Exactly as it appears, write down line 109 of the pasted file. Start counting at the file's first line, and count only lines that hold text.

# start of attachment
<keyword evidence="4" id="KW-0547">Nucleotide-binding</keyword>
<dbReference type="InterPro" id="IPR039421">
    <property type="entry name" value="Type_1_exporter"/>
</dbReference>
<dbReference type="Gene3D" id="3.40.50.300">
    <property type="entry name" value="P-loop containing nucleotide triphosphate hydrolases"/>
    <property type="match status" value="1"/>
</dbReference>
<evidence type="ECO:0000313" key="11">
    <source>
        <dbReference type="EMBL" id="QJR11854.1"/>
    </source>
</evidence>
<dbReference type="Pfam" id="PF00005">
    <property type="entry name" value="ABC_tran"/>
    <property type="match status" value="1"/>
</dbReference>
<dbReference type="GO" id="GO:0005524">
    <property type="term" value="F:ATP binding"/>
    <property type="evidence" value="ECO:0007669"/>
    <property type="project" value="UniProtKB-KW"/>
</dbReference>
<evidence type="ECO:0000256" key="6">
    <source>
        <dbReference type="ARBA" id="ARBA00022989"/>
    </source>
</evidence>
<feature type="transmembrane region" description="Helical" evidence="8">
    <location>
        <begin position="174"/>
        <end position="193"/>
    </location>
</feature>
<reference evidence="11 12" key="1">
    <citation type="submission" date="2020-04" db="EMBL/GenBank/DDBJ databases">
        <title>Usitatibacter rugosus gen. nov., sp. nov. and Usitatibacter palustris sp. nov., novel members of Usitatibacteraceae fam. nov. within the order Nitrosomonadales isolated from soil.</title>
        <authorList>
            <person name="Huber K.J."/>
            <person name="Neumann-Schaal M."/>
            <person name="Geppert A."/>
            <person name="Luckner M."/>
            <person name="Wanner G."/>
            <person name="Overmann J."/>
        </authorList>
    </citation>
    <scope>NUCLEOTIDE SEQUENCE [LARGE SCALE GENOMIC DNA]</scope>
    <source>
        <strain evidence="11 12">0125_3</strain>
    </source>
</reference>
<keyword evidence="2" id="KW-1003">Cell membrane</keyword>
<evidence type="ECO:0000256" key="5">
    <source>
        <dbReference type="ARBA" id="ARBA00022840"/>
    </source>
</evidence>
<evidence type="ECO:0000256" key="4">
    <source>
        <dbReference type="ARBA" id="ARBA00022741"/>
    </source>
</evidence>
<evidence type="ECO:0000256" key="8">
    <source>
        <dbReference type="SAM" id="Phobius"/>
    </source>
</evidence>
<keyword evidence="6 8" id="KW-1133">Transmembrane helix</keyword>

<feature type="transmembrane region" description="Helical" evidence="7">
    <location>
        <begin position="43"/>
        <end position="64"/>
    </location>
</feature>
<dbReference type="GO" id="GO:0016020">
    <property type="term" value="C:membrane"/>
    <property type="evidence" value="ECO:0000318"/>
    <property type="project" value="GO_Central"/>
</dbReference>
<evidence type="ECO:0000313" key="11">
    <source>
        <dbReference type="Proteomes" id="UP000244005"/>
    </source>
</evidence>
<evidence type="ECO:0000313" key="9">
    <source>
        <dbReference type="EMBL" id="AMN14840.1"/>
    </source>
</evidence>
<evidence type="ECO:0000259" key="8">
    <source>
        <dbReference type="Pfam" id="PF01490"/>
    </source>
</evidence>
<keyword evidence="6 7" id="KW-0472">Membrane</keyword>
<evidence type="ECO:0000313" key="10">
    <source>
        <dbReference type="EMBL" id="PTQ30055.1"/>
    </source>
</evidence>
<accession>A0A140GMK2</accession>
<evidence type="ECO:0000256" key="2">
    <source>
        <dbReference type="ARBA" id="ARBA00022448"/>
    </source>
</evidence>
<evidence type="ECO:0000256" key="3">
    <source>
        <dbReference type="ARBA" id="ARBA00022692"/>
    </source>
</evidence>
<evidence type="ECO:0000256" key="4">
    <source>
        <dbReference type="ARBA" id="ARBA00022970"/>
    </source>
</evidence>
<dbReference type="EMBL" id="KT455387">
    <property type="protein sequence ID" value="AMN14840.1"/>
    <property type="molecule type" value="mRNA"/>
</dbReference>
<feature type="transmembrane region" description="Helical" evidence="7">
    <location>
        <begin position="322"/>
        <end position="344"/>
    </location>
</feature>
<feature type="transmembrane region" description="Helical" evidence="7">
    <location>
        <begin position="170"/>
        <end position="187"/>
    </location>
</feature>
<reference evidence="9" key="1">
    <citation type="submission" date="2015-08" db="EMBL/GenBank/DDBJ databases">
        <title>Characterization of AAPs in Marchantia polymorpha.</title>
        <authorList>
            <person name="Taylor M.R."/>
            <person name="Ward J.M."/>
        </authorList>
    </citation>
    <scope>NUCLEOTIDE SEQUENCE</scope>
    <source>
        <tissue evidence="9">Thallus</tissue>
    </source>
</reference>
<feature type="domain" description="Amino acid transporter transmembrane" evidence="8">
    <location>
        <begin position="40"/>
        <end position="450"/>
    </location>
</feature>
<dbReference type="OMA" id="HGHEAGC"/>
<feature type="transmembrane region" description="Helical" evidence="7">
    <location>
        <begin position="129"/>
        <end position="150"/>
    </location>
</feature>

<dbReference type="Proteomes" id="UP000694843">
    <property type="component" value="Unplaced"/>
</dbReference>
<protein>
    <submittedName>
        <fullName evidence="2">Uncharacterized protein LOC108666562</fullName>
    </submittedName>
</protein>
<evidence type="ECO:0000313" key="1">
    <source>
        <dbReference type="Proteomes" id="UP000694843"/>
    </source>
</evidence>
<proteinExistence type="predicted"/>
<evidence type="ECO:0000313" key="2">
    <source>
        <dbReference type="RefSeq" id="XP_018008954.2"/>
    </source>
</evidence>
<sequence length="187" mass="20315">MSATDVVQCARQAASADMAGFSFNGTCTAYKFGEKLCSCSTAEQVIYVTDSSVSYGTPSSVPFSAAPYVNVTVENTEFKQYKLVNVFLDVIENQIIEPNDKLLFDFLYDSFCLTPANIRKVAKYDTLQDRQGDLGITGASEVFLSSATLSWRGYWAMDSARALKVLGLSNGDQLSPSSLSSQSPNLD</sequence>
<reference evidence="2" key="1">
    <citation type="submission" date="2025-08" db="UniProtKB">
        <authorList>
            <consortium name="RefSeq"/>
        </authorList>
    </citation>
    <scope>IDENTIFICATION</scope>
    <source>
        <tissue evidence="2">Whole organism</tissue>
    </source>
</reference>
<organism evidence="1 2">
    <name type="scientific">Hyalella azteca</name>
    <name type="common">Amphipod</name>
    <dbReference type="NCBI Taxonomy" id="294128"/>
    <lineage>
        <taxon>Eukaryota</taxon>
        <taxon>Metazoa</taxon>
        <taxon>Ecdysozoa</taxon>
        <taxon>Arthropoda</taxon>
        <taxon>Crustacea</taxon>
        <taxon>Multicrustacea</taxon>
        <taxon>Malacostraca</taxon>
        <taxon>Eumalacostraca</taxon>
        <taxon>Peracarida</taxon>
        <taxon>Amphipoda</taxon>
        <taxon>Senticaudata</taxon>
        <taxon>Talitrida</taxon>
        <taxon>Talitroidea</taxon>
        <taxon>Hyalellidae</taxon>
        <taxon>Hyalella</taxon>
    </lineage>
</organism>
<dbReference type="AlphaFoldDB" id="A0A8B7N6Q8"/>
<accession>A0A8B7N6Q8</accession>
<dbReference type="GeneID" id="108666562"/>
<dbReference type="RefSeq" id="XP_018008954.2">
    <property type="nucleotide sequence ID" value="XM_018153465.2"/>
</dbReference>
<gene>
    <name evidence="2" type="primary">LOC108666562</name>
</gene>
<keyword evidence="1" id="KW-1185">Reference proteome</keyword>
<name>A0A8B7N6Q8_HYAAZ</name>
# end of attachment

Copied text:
    </source>